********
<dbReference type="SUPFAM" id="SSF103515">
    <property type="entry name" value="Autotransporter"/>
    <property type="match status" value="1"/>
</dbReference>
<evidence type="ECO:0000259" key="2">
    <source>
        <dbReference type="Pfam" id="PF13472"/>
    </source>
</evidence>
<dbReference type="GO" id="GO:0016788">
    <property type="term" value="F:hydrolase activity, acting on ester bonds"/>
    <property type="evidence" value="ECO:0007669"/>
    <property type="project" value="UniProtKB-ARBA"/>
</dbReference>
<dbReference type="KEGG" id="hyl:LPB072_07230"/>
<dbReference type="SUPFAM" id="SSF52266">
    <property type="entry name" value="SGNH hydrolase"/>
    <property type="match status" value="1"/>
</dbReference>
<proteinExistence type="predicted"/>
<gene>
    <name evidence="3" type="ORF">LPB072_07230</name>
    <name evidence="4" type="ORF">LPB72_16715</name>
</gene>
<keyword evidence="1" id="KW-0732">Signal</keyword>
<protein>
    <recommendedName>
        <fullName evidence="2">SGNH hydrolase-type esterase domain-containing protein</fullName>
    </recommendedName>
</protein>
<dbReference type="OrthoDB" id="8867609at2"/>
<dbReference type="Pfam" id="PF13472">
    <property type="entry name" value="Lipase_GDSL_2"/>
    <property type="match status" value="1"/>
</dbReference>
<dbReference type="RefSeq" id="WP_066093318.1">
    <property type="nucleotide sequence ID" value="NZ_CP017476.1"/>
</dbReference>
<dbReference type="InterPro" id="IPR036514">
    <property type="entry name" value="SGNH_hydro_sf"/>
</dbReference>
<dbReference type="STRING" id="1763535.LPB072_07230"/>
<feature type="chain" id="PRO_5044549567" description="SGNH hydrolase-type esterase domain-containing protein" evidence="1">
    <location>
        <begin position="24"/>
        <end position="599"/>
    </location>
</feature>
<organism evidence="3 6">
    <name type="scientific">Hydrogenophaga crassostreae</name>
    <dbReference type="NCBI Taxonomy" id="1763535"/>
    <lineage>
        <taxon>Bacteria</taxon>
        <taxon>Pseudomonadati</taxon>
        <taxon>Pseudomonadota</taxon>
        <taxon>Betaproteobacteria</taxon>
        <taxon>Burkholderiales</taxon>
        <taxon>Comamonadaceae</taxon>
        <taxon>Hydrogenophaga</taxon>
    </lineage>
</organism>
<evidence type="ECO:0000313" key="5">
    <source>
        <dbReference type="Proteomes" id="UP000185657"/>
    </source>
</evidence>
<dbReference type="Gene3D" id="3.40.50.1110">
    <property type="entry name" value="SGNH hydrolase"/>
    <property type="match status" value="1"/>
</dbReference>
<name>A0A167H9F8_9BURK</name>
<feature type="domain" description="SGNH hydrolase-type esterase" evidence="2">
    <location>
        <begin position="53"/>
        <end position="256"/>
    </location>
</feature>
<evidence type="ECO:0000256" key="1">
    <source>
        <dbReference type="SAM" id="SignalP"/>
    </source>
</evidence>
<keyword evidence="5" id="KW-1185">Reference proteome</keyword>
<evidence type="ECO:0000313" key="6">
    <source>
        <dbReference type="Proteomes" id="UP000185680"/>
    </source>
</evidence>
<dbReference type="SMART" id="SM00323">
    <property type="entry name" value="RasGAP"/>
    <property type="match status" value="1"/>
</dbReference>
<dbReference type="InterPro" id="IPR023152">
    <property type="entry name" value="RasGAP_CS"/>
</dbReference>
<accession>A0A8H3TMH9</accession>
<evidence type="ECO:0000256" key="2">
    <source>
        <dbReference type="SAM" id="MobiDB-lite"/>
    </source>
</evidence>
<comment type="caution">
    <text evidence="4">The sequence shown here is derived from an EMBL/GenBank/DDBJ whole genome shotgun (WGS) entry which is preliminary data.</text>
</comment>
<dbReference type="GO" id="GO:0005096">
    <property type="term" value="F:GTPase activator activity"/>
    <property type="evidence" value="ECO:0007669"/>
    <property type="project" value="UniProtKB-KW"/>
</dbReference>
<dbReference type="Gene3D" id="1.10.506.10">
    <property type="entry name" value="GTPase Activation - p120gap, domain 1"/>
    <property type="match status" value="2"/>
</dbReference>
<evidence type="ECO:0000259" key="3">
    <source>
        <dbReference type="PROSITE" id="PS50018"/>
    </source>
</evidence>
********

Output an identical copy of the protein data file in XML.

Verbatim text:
<dbReference type="SUPFAM" id="SSF103515">
    <property type="entry name" value="Autotransporter"/>
    <property type="match status" value="1"/>
</dbReference>
<evidence type="ECO:0000259" key="2">
    <source>
        <dbReference type="Pfam" id="PF13472"/>
    </source>
</evidence>
<dbReference type="GO" id="GO:0016788">
    <property type="term" value="F:hydrolase activity, acting on ester bonds"/>
    <property type="evidence" value="ECO:0007669"/>
    <property type="project" value="UniProtKB-ARBA"/>
</dbReference>
<dbReference type="KEGG" id="hyl:LPB072_07230"/>
<dbReference type="SUPFAM" id="SSF52266">
    <property type="entry name" value="SGNH hydrolase"/>
    <property type="match status" value="1"/>
</dbReference>
<proteinExistence type="predicted"/>
<gene>
    <name evidence="3" type="ORF">LPB072_07230</name>
    <name evidence="4" type="ORF">LPB72_16715</name>
</gene>
<keyword evidence="1" id="KW-0732">Signal</keyword>
<protein>
    <recommendedName>
        <fullName evidence="2">SGNH hydrolase-type esterase domain-containing protein</fullName>
    </recommendedName>
</protein>
<dbReference type="OrthoDB" id="8867609at2"/>
<dbReference type="Pfam" id="PF13472">
    <property type="entry name" value="Lipase_GDSL_2"/>
    <property type="match status" value="1"/>
</dbReference>
<dbReference type="RefSeq" id="WP_066093318.1">
    <property type="nucleotide sequence ID" value="NZ_CP017476.1"/>
</dbReference>
<dbReference type="InterPro" id="IPR036514">
    <property type="entry name" value="SGNH_hydro_sf"/>
</dbReference>
<dbReference type="STRING" id="1763535.LPB072_07230"/>
<feature type="chain" id="PRO_5044549567" description="SGNH hydrolase-type esterase domain-containing protein" evidence="1">
    <location>
        <begin position="24"/>
        <end position="599"/>
    </location>
</feature>
<organism evidence="3 6">
    <name type="scientific">Hydrogenophaga crassostreae</name>
    <dbReference type="NCBI Taxonomy" id="1763535"/>
    <lineage>
        <taxon>Bacteria</taxon>
        <taxon>Pseudomonadati</taxon>
        <taxon>Pseudomonadota</taxon>
        <taxon>Betaproteobacteria</taxon>
        <taxon>Burkholderiales</taxon>
        <taxon>Comamonadaceae</taxon>
        <taxon>Hydrogenophaga</taxon>
    </lineage>
</organism>
<evidence type="ECO:0000313" key="5">
    <source>
        <dbReference type="Proteomes" id="UP000185657"/>
    </source>
</evidence>
<dbReference type="Gene3D" id="3.40.50.1110">
    <property type="entry name" value="SGNH hydrolase"/>
    <property type="match status" value="1"/>
</dbReference>
<name>A0A167H9F8_9BURK</name>
<feature type="domain" description="SGNH hydrolase-type esterase" evidence="2">
    <location>
        <begin position="53"/>
        <end position="256"/>
    </location>
</feature>
<evidence type="ECO:0000256" key="1">
    <source>
        <dbReference type="SAM" id="SignalP"/>
    </source>
</evidence>
<keyword evidence="5" id="KW-1185">Reference proteome</keyword>
<evidence type="ECO:0000313" key="6">
    <source>
        <dbReference type="Proteomes" id="UP000185680"/>
    </source>
</evidence>
<dbReference type="SMART" id="SM00323">
    <property type="entry name" value="RasGAP"/>
    <property type="match status" value="1"/>
</dbReference>
<dbReference type="InterPro" id="IPR023152">
    <property type="entry name" value="RasGAP_CS"/>
</dbReference>
<accession>A0A8H3TMH9</accession>
<evidence type="ECO:0000256" key="2">
    <source>
        <dbReference type="SAM" id="MobiDB-lite"/>
    </source>
</evidence>
<comment type="caution">
    <text evidence="4">The sequence shown here is derived from an EMBL/GenBank/DDBJ whole genome shotgun (WGS) entry which is preliminary data.</text>
</comment>
<dbReference type="GO" id="GO:0005096">
    <property type="term" value="F:GTPase activator activity"/>
    <property type="evidence" value="ECO:0007669"/>
    <property type="project" value="UniProtKB-KW"/>
</dbReference>
<dbReference type="Gene3D" id="1.10.506.10">
    <property type="entry name" value="GTPase Activation - p120gap, domain 1"/>
    <property type="match status" value="2"/>
</dbReference>
<evidence type="ECO:0000259" key="3">
    <source>
        <dbReference type="PROSITE" id="PS50018"/>
    </source>
</evidence>